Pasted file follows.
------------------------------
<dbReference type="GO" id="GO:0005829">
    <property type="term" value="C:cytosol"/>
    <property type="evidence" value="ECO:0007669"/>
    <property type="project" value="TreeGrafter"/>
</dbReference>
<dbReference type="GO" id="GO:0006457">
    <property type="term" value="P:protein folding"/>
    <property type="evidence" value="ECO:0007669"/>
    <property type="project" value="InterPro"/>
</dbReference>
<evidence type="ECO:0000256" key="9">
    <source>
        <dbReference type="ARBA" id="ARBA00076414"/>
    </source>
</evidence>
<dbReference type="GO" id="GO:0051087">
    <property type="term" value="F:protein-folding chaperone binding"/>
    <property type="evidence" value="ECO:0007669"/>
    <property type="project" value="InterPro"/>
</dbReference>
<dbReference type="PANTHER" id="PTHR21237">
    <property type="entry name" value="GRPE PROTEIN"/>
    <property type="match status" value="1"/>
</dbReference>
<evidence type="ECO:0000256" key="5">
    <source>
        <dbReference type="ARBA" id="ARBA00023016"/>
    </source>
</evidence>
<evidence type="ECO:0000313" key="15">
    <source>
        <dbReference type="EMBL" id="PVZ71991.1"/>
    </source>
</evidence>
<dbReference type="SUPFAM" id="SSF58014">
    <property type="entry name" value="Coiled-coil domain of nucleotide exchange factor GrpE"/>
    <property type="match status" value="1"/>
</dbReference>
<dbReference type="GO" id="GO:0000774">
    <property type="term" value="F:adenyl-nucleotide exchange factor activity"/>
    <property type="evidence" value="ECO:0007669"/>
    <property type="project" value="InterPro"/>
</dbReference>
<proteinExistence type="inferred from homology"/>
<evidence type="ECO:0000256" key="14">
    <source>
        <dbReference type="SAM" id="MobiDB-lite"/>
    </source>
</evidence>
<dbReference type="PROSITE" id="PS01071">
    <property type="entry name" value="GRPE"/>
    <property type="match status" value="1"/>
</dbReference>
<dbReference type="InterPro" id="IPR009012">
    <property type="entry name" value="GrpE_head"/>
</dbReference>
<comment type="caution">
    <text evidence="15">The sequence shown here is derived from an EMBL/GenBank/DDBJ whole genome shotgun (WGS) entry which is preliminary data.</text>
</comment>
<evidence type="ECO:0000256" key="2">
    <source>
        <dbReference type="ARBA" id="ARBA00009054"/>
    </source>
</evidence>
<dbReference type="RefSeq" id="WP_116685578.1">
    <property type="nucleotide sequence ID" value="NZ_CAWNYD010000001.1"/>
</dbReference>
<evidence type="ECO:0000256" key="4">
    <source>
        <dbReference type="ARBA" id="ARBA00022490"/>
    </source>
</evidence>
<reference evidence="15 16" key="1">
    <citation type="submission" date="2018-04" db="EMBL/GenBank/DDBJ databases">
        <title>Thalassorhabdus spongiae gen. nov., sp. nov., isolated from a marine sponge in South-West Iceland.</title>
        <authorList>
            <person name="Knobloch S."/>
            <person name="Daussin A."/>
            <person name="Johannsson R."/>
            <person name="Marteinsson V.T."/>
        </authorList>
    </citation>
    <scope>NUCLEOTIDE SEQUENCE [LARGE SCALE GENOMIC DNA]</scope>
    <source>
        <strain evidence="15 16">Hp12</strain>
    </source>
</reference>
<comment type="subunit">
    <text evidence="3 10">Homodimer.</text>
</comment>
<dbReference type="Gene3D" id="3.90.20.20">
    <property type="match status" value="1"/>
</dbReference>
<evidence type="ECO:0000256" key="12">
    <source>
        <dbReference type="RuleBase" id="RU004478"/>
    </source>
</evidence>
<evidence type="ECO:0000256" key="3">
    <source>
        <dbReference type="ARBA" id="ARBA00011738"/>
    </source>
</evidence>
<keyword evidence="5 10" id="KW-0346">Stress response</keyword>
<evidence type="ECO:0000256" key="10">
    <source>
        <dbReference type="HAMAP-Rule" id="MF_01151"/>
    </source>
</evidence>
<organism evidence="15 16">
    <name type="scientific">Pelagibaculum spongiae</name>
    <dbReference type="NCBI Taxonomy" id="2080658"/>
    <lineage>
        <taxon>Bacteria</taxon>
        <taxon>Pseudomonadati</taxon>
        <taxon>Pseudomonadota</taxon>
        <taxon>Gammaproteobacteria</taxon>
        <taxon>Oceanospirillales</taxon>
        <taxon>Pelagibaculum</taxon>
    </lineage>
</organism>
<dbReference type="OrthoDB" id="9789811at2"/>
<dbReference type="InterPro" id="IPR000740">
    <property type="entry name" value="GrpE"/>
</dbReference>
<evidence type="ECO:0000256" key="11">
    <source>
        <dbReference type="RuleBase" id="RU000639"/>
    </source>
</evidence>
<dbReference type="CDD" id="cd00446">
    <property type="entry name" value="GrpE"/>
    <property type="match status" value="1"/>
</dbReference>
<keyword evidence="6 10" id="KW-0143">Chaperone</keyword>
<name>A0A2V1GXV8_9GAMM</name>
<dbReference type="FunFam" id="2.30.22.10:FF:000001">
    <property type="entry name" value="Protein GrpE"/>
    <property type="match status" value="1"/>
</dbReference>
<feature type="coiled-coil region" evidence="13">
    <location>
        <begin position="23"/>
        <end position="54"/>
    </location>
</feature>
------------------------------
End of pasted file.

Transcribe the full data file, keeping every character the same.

<dbReference type="GO" id="GO:0005829">
    <property type="term" value="C:cytosol"/>
    <property type="evidence" value="ECO:0007669"/>
    <property type="project" value="TreeGrafter"/>
</dbReference>
<dbReference type="GO" id="GO:0006457">
    <property type="term" value="P:protein folding"/>
    <property type="evidence" value="ECO:0007669"/>
    <property type="project" value="InterPro"/>
</dbReference>
<evidence type="ECO:0000256" key="9">
    <source>
        <dbReference type="ARBA" id="ARBA00076414"/>
    </source>
</evidence>
<dbReference type="GO" id="GO:0051087">
    <property type="term" value="F:protein-folding chaperone binding"/>
    <property type="evidence" value="ECO:0007669"/>
    <property type="project" value="InterPro"/>
</dbReference>
<dbReference type="PANTHER" id="PTHR21237">
    <property type="entry name" value="GRPE PROTEIN"/>
    <property type="match status" value="1"/>
</dbReference>
<evidence type="ECO:0000256" key="5">
    <source>
        <dbReference type="ARBA" id="ARBA00023016"/>
    </source>
</evidence>
<evidence type="ECO:0000313" key="15">
    <source>
        <dbReference type="EMBL" id="PVZ71991.1"/>
    </source>
</evidence>
<dbReference type="SUPFAM" id="SSF58014">
    <property type="entry name" value="Coiled-coil domain of nucleotide exchange factor GrpE"/>
    <property type="match status" value="1"/>
</dbReference>
<dbReference type="GO" id="GO:0000774">
    <property type="term" value="F:adenyl-nucleotide exchange factor activity"/>
    <property type="evidence" value="ECO:0007669"/>
    <property type="project" value="InterPro"/>
</dbReference>
<proteinExistence type="inferred from homology"/>
<evidence type="ECO:0000256" key="14">
    <source>
        <dbReference type="SAM" id="MobiDB-lite"/>
    </source>
</evidence>
<dbReference type="PROSITE" id="PS01071">
    <property type="entry name" value="GRPE"/>
    <property type="match status" value="1"/>
</dbReference>
<dbReference type="InterPro" id="IPR009012">
    <property type="entry name" value="GrpE_head"/>
</dbReference>
<comment type="caution">
    <text evidence="15">The sequence shown here is derived from an EMBL/GenBank/DDBJ whole genome shotgun (WGS) entry which is preliminary data.</text>
</comment>
<evidence type="ECO:0000256" key="2">
    <source>
        <dbReference type="ARBA" id="ARBA00009054"/>
    </source>
</evidence>
<dbReference type="RefSeq" id="WP_116685578.1">
    <property type="nucleotide sequence ID" value="NZ_CAWNYD010000001.1"/>
</dbReference>
<evidence type="ECO:0000256" key="4">
    <source>
        <dbReference type="ARBA" id="ARBA00022490"/>
    </source>
</evidence>
<reference evidence="15 16" key="1">
    <citation type="submission" date="2018-04" db="EMBL/GenBank/DDBJ databases">
        <title>Thalassorhabdus spongiae gen. nov., sp. nov., isolated from a marine sponge in South-West Iceland.</title>
        <authorList>
            <person name="Knobloch S."/>
            <person name="Daussin A."/>
            <person name="Johannsson R."/>
            <person name="Marteinsson V.T."/>
        </authorList>
    </citation>
    <scope>NUCLEOTIDE SEQUENCE [LARGE SCALE GENOMIC DNA]</scope>
    <source>
        <strain evidence="15 16">Hp12</strain>
    </source>
</reference>
<comment type="subunit">
    <text evidence="3 10">Homodimer.</text>
</comment>
<dbReference type="Gene3D" id="3.90.20.20">
    <property type="match status" value="1"/>
</dbReference>
<evidence type="ECO:0000256" key="12">
    <source>
        <dbReference type="RuleBase" id="RU004478"/>
    </source>
</evidence>
<evidence type="ECO:0000256" key="3">
    <source>
        <dbReference type="ARBA" id="ARBA00011738"/>
    </source>
</evidence>
<keyword evidence="5 10" id="KW-0346">Stress response</keyword>
<evidence type="ECO:0000256" key="10">
    <source>
        <dbReference type="HAMAP-Rule" id="MF_01151"/>
    </source>
</evidence>
<organism evidence="15 16">
    <name type="scientific">Pelagibaculum spongiae</name>
    <dbReference type="NCBI Taxonomy" id="2080658"/>
    <lineage>
        <taxon>Bacteria</taxon>
        <taxon>Pseudomonadati</taxon>
        <taxon>Pseudomonadota</taxon>
        <taxon>Gammaproteobacteria</taxon>
        <taxon>Oceanospirillales</taxon>
        <taxon>Pelagibaculum</taxon>
    </lineage>
</organism>
<dbReference type="OrthoDB" id="9789811at2"/>
<dbReference type="InterPro" id="IPR000740">
    <property type="entry name" value="GrpE"/>
</dbReference>
<evidence type="ECO:0000256" key="11">
    <source>
        <dbReference type="RuleBase" id="RU000639"/>
    </source>
</evidence>
<dbReference type="CDD" id="cd00446">
    <property type="entry name" value="GrpE"/>
    <property type="match status" value="1"/>
</dbReference>
<keyword evidence="6 10" id="KW-0143">Chaperone</keyword>
<name>A0A2V1GXV8_9GAMM</name>
<dbReference type="FunFam" id="2.30.22.10:FF:000001">
    <property type="entry name" value="Protein GrpE"/>
    <property type="match status" value="1"/>
</dbReference>
<feature type="coiled-coil region" evidence="13">
    <location>
        <begin position="23"/>
        <end position="54"/>
    </location>
</feature>